A review of “Dogville” by Jeanne Aufmuth


Stars: ****

Rating: R for nudity and adult situations.

Run Time: 2 hours, 57 minutes



It’s being hailed as pretentious, audacious, and anti-American.  Bold, misogynistic, and thoroughly original.  Dogville is all of these things, not to mention utterly brilliant.

Director Lars von Trier’s career is a testament to risk-taking.  From Breaking the Waves to Dancer in the Dark, von Trier knows how to plumb the moral depths and emerge with dark pearls of wisdom. 

Set on a single soundstage replete with minimal furnishings, Dogville is a claustrophobic ode to small-town living.  The “town” is marked off by chalked lines that delineate homes, landscape and accoutrements. 

At the core of this Depression-era Rocky Mountain mining community is Tom Edison (Paul Bettany), a radical thinker and unofficial town leader. Life hasn’t rained gifts on his township – its struggles are evident. Tom regularly gathers his fifteen townsfolk for meetings on moral rearmament, which serve to entertain and dictate social status.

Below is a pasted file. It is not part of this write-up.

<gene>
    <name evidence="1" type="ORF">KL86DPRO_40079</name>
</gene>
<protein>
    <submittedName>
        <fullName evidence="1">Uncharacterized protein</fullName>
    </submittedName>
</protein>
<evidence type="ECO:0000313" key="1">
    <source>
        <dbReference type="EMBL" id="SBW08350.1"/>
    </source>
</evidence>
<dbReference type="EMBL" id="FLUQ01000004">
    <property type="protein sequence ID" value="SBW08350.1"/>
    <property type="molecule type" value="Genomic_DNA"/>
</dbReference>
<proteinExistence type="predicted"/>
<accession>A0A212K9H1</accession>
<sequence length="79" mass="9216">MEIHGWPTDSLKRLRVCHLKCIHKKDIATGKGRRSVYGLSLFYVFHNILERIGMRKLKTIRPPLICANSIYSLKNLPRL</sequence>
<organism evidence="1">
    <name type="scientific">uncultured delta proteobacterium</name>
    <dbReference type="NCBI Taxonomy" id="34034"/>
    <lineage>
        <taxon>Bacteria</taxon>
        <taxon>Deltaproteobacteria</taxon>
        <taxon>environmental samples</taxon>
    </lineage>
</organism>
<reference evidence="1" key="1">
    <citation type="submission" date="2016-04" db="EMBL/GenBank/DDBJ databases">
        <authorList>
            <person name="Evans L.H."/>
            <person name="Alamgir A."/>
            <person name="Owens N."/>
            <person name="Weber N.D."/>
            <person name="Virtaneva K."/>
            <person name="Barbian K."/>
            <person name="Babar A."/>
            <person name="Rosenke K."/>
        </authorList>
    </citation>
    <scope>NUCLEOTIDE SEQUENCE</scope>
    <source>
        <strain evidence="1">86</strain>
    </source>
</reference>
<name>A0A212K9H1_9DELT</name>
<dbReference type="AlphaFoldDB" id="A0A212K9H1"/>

As Tom is taking his customary late-night stroll through town, he comes upon a frightened woman attempting to escape an unseen pursuer.  Her name is Grace (Nicole Kidman) and she appears to be fleeing from a violent unpleasantness in a nearby town.  Tom offers to harbor Grace in the safety of Dogville. 

This being a democracy, the town votes as a majority and Grace takes up tentative residence. But the willowy beauty has her work cut out for her.  In order to allay fears that her pursuers will stoke their vengeance on the vulnerable residents, Grace sets out to do odd jobs for each family.  Initially they deny the need, but it seems that every last one of them has something to keep the girl busy.

Time wears on and the tide turns.  A local sheriff posts a reward for Grace’s return, and the townspeople subtly close ranks, working her to the bone and turning their backs when she needs their support the most. They demand a New Deal in exchange for protecting the girl, a better return on their initial investment. Romantic trysts, vicious gossip, sexual abuse and bitter betrayal expose the true nature of the individuals and the group as a sinister entity.

Kidman and her supporting players are a revelation in this tense and stagy affair.  Bettany is superb; smug, slightly egocentric, and torn between his burgeoning love for Grace and his natural nature to distrust.  Patricia Clarkson, Chloë Sevigny, Ben Gazzara and Stellan Skarsgard, among others, are thespian dreams, infusing their characters with a grace born of fear and familiarity. Whip-smart narration by John Hurt alternately soothes and rankles.

A shady piece of provocation, perhaps, but Dogville shocks, galvanizes, and exhilarates.